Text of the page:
Early aseptic loosening of a mobile-bearing total knee replacement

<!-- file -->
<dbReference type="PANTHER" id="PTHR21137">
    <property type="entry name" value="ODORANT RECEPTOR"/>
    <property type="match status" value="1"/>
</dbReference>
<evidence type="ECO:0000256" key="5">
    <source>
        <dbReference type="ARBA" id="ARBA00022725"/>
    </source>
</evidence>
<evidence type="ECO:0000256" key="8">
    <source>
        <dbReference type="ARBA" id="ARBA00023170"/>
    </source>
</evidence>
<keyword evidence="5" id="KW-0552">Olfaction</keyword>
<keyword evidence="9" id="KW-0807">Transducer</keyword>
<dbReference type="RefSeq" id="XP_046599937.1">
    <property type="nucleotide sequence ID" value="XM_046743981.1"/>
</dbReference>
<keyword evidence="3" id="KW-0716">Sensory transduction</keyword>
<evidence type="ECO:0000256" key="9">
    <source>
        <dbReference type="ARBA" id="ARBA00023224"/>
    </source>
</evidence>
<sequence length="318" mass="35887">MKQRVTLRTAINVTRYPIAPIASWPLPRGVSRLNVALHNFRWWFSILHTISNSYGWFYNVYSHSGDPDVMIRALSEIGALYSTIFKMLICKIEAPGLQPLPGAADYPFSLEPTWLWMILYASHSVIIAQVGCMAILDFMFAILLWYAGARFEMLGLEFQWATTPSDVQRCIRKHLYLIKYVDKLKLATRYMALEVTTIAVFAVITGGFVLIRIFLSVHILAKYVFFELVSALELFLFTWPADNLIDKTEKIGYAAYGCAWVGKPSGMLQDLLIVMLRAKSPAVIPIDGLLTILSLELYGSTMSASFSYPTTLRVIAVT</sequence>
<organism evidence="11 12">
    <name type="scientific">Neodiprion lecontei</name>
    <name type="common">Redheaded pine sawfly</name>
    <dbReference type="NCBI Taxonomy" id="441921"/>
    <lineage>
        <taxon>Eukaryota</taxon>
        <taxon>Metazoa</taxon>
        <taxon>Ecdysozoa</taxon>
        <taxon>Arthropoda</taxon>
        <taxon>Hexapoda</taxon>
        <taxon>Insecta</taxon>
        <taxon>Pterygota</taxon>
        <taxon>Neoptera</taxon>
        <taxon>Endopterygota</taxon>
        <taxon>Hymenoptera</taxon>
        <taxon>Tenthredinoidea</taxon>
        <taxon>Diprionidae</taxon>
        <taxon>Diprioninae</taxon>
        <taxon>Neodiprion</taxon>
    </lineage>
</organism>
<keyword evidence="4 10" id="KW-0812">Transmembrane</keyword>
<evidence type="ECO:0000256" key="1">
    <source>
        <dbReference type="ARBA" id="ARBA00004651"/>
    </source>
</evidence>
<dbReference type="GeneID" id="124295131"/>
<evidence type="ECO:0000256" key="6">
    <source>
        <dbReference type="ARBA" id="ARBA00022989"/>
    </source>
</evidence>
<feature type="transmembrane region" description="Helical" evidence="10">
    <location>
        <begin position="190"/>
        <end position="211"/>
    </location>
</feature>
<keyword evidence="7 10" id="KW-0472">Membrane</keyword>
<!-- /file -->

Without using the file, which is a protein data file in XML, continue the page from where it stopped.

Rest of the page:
<p>Background and purpose — Registry-based studies have reported an increased risk of aseptic tibial loosening for the cemented Low Contact Stress (LCS) total knee replacement compared with other cemented designs; however, the reasons for this have not been established. We made a retrieval analysis with the aim of identifying the failure mechanism.</p> <p>Patients and methods — We collected implants, cement, tissue, blood, and radiographs from 32 failed LCS Complete cases. Damage to the tibial baseplate and insert was assessed. Exposure to wear products was quantified in 11 cases through analysis of periprosthetic tissue and blood. Implant alignment and bone cement thickness was compared with a control group of 43 non-revised cases.</p> <p>Results — Loosening of the tibial baseplate was the reason for revision in 25 retrievals, occurring at the implant–cement interface in 16 cases. Polishing was observed on the lower surface of the baseplate and correlated to the level of cobalt, chromium, and zirconium in the blood. No evidence of abnormally high polyethylene wear was present. For each 1 mm increase in cement thickness the odds of failure due to aseptic loosening decreased by 61%. Greater varus alignment was associated with a shorter time to failure. The roughness, Ra, of a new LCS baseplate’s lower surface was 3.7 (SD 0.7) µm.</p> <p>Interpretation — Debonding of the tibial component at the implant–cement interface was the predominant cause of tibial aseptic loosening. A thin cement layer may partly explain the poor performance. Furthermore, the comparatively low tibial surface roughness and the lack of a keeled stem may have played a role in the failures observed.</p>